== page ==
5 Factors That Can Increase Addiction Risk

Addiction Risk

As addiction experts will tell you, anyone can become addicted. However, some people may have a higher addiction risk and are more influenced by a combination of genetic and environmental factors.

Like other illnesses such as diabetes and asthma, addiction is associated with periods of relapse and remission. There is no cure for addiction, but it can be effectively managed with abstinence. As more is uncovered about the disease of addiction, experts are learning exactly what factors influence the onset of this progressive illness.

  1. Genetics & Biological Factors
  2. Genetics don’t tell the whole story when it comes to addiction, but studies reveal some genetic component in many cases that may make a person more vulnerable to addiction. According to the National Institute on Drug Abuse, genetic factors can increase someone’s vulnerability to addiction by as much as 60 percent.1 Other biological influences include being a teenager and having a mental illness. In addition, simply being a male increases your likelihood of becoming addicted to drugs or alcohol. While males are more susceptible to addiction, addiction progression occurs more rapidly in women.

  3. Family History
  4. People who have a parent who abused or was addicted to drugs or alcohol are at increased risk for addiction, according to statistics. While this may indicate the presence of a genetic disposition for the disease, it also suggests some environmental component. For example, if a child repeatedly witnesses their parent turning to drugs or alcohol for stress relief, they may turn to this learned behavior themselves at some point.2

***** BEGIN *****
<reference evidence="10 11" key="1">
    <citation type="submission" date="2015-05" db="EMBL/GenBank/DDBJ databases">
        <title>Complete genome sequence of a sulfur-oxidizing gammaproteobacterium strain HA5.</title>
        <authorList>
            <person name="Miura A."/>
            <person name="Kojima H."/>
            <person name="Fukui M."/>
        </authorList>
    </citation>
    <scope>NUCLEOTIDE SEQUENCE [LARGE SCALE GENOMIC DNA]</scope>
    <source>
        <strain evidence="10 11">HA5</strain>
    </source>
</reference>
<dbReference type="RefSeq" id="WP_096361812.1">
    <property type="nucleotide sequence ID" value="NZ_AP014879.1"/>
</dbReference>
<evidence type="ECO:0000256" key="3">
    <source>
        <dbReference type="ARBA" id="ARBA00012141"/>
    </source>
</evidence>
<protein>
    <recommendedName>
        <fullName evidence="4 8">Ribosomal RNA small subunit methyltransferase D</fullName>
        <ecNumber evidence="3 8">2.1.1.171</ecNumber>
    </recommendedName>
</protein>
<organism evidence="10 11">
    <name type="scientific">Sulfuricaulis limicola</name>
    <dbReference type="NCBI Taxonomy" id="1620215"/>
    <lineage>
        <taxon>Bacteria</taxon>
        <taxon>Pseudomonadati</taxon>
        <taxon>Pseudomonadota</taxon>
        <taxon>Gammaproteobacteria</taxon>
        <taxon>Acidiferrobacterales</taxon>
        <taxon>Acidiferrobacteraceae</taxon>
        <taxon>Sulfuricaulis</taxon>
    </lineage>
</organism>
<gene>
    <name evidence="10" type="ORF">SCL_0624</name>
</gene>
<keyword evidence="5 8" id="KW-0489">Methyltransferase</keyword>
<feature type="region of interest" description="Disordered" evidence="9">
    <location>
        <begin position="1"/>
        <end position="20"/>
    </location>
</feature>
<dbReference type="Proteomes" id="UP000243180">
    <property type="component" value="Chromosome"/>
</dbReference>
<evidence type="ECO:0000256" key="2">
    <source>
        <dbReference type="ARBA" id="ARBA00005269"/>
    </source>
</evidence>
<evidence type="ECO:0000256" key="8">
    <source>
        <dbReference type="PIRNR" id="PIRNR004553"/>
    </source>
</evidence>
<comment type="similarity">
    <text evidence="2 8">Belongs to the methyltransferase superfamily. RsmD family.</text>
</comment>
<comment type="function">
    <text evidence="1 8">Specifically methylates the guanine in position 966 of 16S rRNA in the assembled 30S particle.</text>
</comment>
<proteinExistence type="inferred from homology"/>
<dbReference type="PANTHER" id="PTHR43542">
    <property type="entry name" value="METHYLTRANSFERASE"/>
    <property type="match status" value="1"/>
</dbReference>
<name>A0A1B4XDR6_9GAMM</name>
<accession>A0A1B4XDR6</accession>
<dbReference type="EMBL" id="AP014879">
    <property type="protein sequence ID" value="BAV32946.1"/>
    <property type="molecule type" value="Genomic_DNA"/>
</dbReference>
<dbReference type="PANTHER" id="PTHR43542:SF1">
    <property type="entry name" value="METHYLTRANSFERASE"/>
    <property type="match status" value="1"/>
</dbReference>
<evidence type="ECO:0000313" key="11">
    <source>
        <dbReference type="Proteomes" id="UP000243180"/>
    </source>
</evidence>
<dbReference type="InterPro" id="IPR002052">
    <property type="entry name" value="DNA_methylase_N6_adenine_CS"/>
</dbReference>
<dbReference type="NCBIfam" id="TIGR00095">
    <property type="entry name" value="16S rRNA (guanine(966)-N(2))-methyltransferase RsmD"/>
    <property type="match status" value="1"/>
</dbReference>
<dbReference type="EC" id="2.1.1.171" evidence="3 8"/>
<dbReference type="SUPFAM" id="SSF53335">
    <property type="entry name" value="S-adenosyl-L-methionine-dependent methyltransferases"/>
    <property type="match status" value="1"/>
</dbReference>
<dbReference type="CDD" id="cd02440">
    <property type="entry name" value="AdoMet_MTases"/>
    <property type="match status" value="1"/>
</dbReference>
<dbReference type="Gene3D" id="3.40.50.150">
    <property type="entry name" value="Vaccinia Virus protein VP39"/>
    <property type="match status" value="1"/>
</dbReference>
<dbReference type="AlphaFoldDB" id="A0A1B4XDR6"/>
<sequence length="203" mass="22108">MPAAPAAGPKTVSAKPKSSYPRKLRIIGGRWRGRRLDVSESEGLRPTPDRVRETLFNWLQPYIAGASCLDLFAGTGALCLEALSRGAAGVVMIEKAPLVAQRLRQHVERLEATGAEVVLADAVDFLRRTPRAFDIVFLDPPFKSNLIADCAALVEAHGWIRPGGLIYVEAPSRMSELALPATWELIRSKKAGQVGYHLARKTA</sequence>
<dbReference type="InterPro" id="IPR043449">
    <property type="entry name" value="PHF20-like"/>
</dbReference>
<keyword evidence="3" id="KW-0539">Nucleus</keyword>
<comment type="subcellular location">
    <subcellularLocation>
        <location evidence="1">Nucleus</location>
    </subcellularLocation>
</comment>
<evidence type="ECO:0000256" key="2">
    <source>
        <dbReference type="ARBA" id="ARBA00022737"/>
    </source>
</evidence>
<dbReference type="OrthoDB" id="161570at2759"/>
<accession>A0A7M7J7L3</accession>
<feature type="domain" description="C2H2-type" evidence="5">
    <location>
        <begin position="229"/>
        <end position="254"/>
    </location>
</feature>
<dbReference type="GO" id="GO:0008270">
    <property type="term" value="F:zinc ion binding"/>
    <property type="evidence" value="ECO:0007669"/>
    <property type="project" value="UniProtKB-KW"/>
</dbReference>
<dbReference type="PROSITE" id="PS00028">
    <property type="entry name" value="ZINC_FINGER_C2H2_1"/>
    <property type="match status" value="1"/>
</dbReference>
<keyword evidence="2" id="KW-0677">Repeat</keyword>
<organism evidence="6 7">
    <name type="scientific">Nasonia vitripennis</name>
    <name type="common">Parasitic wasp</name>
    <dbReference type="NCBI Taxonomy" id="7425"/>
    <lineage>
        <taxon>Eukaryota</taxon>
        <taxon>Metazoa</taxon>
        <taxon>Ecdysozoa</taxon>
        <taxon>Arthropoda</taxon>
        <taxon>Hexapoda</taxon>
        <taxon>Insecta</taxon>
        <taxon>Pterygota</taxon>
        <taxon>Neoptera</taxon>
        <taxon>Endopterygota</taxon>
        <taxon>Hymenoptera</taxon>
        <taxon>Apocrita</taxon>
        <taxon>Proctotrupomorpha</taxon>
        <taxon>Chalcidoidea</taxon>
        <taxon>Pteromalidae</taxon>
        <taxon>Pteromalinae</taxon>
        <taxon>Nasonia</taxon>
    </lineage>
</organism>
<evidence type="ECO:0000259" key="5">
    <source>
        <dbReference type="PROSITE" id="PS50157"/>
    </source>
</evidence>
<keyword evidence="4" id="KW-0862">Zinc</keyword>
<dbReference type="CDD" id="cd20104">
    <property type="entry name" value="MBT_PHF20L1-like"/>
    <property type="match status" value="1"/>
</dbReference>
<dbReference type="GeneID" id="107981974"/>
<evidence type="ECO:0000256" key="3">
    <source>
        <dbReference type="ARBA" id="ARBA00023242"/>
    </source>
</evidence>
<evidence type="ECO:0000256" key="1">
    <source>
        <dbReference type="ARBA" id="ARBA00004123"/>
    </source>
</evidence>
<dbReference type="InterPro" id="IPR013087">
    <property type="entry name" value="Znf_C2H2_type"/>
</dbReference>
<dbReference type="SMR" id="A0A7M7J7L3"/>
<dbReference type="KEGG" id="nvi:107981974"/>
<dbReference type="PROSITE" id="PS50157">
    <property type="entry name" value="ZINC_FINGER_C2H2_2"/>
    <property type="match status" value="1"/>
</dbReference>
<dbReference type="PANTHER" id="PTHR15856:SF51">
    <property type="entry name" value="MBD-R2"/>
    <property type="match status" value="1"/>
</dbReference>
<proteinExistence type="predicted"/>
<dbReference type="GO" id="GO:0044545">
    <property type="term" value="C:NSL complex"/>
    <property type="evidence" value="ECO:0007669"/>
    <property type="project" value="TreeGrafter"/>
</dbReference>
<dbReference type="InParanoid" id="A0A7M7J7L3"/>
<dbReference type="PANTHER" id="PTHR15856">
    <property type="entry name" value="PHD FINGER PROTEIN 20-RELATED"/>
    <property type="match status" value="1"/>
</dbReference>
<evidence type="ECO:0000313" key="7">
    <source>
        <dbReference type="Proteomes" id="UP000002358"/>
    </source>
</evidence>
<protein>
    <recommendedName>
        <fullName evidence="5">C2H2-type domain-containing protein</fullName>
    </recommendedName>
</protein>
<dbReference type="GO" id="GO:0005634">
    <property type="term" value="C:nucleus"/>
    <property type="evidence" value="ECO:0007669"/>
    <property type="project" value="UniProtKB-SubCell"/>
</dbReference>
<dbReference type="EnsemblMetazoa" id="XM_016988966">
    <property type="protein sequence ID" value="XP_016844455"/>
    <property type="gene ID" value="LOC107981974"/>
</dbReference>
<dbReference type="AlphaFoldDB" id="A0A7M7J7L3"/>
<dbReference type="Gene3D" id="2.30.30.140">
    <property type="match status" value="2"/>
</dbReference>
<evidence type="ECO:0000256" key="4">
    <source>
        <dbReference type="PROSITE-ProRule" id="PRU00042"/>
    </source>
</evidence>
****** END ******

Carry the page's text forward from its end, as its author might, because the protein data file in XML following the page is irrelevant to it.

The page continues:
5. Peer Pressure
  6. Experimenting with drugs or alcohol at a young age is a risk factor for addiction. One of the main reasons teens try addictive substances is due to peer pressure. Pressure from friends to try a gateway drug or alcohol is a common motive for first-time use of an addictive substance. Being a member of a social group where alcohol or drug use is common could increase the risk of becoming addicted to a substance.

  7. Poverty
  8. Addiction statistics have long shown that there is a link between poverty and addiction. While addiction does affect people of all races and socio-economic groups, it does hit those who live below or around the poverty line quite hard. Illicit drugs and drug dealers are frequently found on the streets of impoverished communities. Being in close proximity to drugs and drug pushers appears to increase one’s risk for abusing and becoming addicted to drugs.

  9. Taking an Addictive Drug
  10. The FDA categorizes drugs in association with their abuse potential and risk for addiction. The fact is, some drugs are more addictive than others. Someone can become addicted to a drug like heroin or methamphetamine after only a few uses, while becoming addicted to certain prescription drugs or alcohol may take longer for the body to develop a dependency oe substance.

    Knowing the addiction risk factors can help specialists unravel why a person has become addicted to a substance and what treatments or therapies may be helpful for treating this disease. Once a person understands their risk factors, they may be better able to find ways to cope with the triggers that lead them to abuse drugs or alcohol and how to refrain their use.


References:

  • (1) Drugs, Brain and Behavior. The Science of Addiction
  • (2) Drug Addiction Risk Factors
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